It doesn’t matter that Daniel Murphy hit the game-winning homer Sunday afternoon, or that he’s the Mets’ hottest hitter, he should be in the leadoff spot again Monday night at Citi Field.
Because of Murphy’s high on-base percentage, batting him leadoff is something I have advocated, and I’m glad Terry Collins was thinking outside the box enough to make the move.
“He gets on base, because he can hit,’’ Collins told ESPN.com. “And, when he’s swinging good, he can get some walks. We’ve got to get some people on ahead of David [Wright]. That’s for sure.’’
Notice how Collins didn’t mention getting on base ahead of Ike Davis, but I guess he couldn’t say that with a straight face.
Murphy is the seventh Met to hit leadoff this young season, and of the previous six, is there one you can note with conviction will be here next year?
Ruben Tejada (12 times), Jordany Valdespin (10), Mike Baxter (eight), Collin Cowgill (seven), Justin Turner (two) and Kirk Nieuwenhuis (one) have all appeared without much success at the top or the order. Mets leadoff hitters have hit a major league low .185 with a 29th ranked .255 on-base percentage.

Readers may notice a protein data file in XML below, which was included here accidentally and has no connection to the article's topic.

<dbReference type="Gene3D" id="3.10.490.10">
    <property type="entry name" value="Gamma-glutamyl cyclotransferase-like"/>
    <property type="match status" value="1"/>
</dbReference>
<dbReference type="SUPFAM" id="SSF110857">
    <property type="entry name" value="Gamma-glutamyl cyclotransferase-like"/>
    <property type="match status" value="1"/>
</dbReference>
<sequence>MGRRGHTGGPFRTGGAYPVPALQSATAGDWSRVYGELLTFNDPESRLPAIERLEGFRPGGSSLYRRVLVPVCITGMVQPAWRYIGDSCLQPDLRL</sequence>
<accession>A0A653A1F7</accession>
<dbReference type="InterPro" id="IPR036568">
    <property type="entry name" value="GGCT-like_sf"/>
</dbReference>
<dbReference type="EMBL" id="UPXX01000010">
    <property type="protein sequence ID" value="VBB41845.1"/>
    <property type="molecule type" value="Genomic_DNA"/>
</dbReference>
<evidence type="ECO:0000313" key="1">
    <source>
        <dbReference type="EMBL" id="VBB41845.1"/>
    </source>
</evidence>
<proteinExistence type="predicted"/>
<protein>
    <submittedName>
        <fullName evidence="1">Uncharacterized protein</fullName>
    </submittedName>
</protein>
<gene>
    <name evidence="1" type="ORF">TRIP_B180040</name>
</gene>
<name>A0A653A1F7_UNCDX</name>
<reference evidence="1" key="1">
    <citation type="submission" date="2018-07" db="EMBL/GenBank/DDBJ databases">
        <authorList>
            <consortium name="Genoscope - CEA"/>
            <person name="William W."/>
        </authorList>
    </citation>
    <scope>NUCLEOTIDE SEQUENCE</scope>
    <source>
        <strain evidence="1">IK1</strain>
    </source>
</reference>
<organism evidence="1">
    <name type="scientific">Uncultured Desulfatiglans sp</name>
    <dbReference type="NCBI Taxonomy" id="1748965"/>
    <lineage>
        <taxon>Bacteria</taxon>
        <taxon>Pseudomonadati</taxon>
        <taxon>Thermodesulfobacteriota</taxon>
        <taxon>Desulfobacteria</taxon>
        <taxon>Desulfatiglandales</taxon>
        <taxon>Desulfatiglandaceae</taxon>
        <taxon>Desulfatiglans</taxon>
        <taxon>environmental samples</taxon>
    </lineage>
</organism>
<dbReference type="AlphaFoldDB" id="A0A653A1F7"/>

Collins was non-committal on how long he’ll use Murphy leading off, but considering he’s a .300 hitter with a .337 on-base percentage, he doesn’t have better options.
With their leadoff hitters and Davis, the Mets have two slots in the batting order hitting less than .200, and overall they have four positions in their regular lineup hitting below .240.
Collins thought about Murphy hitting first during spring training, but then he had to come up with a center fielder and decide what to do with Tejada. Meanwhile, Murphy, because of his willingness to take a pitch, also seemed suited to hitting second.
“I thought about it in spring training, to be honest, whether or not to lead Murph off,’’ Collins said. “We’ll just see how it goes. It might be something we’ve certainly got to consider as we get deeper into the season, because he can hit.
“He gets on base. If he does that, certainly we’ve got to keep our options open with Murph being the leadoff hitter.’’
Murphy hitting first seems the way to go for now, but slotting him there doesn’t alleviate all of Collins’ concerns. Rick Ankiel can be an answer defensively in center field, but the outfield remains subpar.
The Mets now need a No. 2 hitter, but because Tejada insists on hitting fly balls, he’s not an ideal fit there.
Let’s face it, currently Murphy and Wright are the only hitters in the lineup who are reliable.